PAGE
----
Shane Clouse is a country singer who has opened for top acts, toured nationally and put out four albums, with his fifth set to release in April.
But when we caught up with him he was working at the Pink Grizzly Greenhouse on the west side of Missoula a few blocks from the Clark Fork River. The family business, established in 1956, produces plants, vegetables and seasonal trees and wreaths.
He has worked hard to nurture several careers simultaneously.
“I feel that Montana allows us to live and lead a very meaningful life,” Clouse said. “I wouldn’t want to be a husband, a farmer, a musician, or a businessman anywhere else. In Montana, we’ve learned how to work harder. I’ve worked in England, Canada, Mexico, Australia, and people are enamored with Montana, and they recognize that we work harder here.”
The youngest of eight children, Clouse picked up music early on. He said he began his performing career as a toddler, singing buoyantly to his parents and siblings “on the fireplace hearth” of the family’s farmhouse. He entered—and won—his first singing competition at age 5.
That farmhouse is now surrounded by housing tracts, remaining a peaceful haven on a busy access road awaiting further expansion.
“I grew up on a diversified farm on small acreage,” Clouse said, on a temperate late-February afternoon in one of the Pink Grizzly’s greenhouses.
His parents fostered a sense of self-sufficiency in their children, but Clouse was fueled by his own desires and ambition as he worked to polish his performance skills. After attending Montana State University and putting in several stints in corporate America, Clouse has become a country kingpin in Montana.
Usually accompanied by a band known as Stomping Ground, Clouse has opened for, among others, Dierks Bentley, Phil Vassar, Huey Lewis, Joe Nichols, Rodney Atkins, Sawyer Brown, Michael Martin Murphy, Jon Anderson, the Nitty Gritty Dirt Band and Marshall Tucker.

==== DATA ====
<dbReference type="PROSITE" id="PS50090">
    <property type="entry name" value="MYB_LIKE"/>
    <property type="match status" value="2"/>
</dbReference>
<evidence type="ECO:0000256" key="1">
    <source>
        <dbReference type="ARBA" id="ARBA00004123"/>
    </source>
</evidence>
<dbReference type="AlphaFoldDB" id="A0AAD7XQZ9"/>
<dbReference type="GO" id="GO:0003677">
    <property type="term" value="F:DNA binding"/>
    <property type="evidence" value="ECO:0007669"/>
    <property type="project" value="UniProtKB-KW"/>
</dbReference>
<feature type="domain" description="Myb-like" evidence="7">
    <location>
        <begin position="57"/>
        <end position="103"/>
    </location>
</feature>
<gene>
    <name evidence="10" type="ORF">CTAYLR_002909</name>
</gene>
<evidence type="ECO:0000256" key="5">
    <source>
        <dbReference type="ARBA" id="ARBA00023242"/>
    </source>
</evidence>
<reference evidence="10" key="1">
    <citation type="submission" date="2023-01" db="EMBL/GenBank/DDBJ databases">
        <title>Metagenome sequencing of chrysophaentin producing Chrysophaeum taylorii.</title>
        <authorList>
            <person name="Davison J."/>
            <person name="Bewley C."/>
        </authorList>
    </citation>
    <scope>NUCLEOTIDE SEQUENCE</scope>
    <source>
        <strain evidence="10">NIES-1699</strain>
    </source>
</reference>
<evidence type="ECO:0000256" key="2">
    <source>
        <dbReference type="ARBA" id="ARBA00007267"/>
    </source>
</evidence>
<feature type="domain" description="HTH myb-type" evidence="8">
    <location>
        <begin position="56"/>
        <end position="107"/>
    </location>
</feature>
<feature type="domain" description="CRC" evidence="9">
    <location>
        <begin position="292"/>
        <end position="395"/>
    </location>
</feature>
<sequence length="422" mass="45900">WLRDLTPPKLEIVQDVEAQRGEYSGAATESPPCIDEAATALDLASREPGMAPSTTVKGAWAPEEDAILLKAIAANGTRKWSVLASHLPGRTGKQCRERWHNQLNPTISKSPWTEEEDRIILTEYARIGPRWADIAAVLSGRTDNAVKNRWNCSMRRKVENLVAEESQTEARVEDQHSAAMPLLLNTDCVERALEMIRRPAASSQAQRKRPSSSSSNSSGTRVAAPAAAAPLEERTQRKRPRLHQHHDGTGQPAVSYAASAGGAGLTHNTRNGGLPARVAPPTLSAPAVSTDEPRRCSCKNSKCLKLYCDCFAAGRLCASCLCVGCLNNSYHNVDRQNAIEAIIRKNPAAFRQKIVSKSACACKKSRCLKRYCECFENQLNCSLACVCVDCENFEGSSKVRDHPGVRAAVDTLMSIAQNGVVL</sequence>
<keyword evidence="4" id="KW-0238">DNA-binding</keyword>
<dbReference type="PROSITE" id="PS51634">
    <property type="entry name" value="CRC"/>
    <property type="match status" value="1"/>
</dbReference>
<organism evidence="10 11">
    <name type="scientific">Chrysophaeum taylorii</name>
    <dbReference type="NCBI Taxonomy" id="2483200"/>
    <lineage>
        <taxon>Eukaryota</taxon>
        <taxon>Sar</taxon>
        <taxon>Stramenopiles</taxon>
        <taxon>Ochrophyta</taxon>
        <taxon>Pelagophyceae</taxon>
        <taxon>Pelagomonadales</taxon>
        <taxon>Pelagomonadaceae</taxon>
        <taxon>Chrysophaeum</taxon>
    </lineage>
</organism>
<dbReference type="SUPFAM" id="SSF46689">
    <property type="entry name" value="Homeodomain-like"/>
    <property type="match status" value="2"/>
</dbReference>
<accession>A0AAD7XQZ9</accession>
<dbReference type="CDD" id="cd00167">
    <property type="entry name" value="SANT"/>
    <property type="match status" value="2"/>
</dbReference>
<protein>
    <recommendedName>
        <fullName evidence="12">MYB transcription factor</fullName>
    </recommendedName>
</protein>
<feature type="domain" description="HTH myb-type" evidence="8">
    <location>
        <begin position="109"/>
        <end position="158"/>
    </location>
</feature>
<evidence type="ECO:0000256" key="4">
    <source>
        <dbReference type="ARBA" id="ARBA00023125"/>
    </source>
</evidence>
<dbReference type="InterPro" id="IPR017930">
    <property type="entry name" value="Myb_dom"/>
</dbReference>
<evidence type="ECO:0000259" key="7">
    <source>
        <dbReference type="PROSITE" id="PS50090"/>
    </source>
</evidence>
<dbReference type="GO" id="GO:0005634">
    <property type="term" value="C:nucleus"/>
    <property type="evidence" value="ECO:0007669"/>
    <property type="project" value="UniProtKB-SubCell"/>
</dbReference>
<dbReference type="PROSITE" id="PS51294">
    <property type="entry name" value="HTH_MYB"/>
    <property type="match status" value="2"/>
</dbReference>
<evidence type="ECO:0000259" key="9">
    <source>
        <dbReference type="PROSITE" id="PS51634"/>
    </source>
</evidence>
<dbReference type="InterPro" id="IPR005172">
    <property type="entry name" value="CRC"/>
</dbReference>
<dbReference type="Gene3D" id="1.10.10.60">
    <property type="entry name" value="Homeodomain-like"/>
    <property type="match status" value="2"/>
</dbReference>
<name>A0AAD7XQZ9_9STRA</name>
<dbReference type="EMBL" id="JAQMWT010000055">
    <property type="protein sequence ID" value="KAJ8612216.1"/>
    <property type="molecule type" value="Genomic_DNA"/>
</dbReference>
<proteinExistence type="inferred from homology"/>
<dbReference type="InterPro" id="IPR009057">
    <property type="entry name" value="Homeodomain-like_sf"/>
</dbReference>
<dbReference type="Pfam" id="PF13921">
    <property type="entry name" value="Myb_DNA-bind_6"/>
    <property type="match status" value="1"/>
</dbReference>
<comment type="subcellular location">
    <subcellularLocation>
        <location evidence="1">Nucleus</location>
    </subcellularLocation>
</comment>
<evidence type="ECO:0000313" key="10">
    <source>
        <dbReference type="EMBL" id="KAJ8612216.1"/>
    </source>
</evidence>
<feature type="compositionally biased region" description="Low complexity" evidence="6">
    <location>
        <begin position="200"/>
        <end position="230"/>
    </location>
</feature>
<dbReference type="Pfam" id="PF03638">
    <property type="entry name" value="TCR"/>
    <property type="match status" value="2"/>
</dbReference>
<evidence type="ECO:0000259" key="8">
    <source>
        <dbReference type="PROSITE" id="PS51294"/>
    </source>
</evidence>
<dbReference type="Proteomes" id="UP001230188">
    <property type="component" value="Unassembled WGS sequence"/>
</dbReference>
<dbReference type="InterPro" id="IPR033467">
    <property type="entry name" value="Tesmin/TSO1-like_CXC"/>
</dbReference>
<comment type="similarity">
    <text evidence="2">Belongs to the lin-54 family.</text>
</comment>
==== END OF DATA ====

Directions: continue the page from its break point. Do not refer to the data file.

“I think that being chosen to perform with some of these great names has a lot to do with being lucky enough to be local talent, having local support, or well as having some talent, having a good band, being a decent person, and being a decent person to work with,” he said.
Clouse said he looks forward to opening for Black, who has sold more than 20 million albums and written, recorded and released more than 100 songs.
“It’s a great thing to be around such a prolific singer-songwriter,” Clouse said. “I can’t wait to hear him play.”
Clouse has tentatively set April 1 as the release date of his fifth album, titled “Troublesome.” On the demos, he sounds proud and irrepressible, like someone who could do, or be, anything. There is no braggadocio or swagger, just the croons and yearns of pure country. Indeed, the 13 tracks (11 of them originals) might be his most consistently rewarding album yet, full of discrete tales that blend together with an impressive fluidity.
“I can hear the improvement that I’ve made and the improvement of my skills,” Clouse said. “I feel as if I’m getting better and becoming a better, stronger guitar player.”
He said it can be unnerving, being onstage or recording emotions for public consumption, but for the most part the experience is rewarding, exhilarating, even therapeutic.
“I love the intellectually stimulating challenge of recording music,” he said. “There is some fear there, too. It’s a lot like jumping off of a bridge. It requires a leap of faith. But, like I said, in Montana, we work harder to be successful, are exceedingly persistent, and refuse to give up.”
Clouse was raised by his mom and dad to explore freely, and he did. Working in Los Angeles and Vancouver, Washington, he learned that he’d rather wave an independent flag than a generic one. He said it was liberating when he realized that he had the guts to be able to buck the usual classifications and lean into the wind defiantly. He also tried Nashville out for a few years, but returned to Montana in 2005, in search of the quiet atmosphere of his youth
“I led a conventional life for eight years and I left a $50,000-a-year job to make much less, to work the family business for $8 an hour,” he said. “I thought it was better to make less money to pursue my dreams. At one point, around 2006, 2007, we were probably doing 50 shows a year.”
Meanwhile, at the Pink Grizzly, Clouse is preparing for another spring of working the land, of getting into the rhythms of gardening between periodic musical engagements in the West, the South and across Montana, some of which are benefit, nonprofit gigs.
“It’s all OK,” Clouse said. “I’m just as happy talking about tomatoes as I am about music.”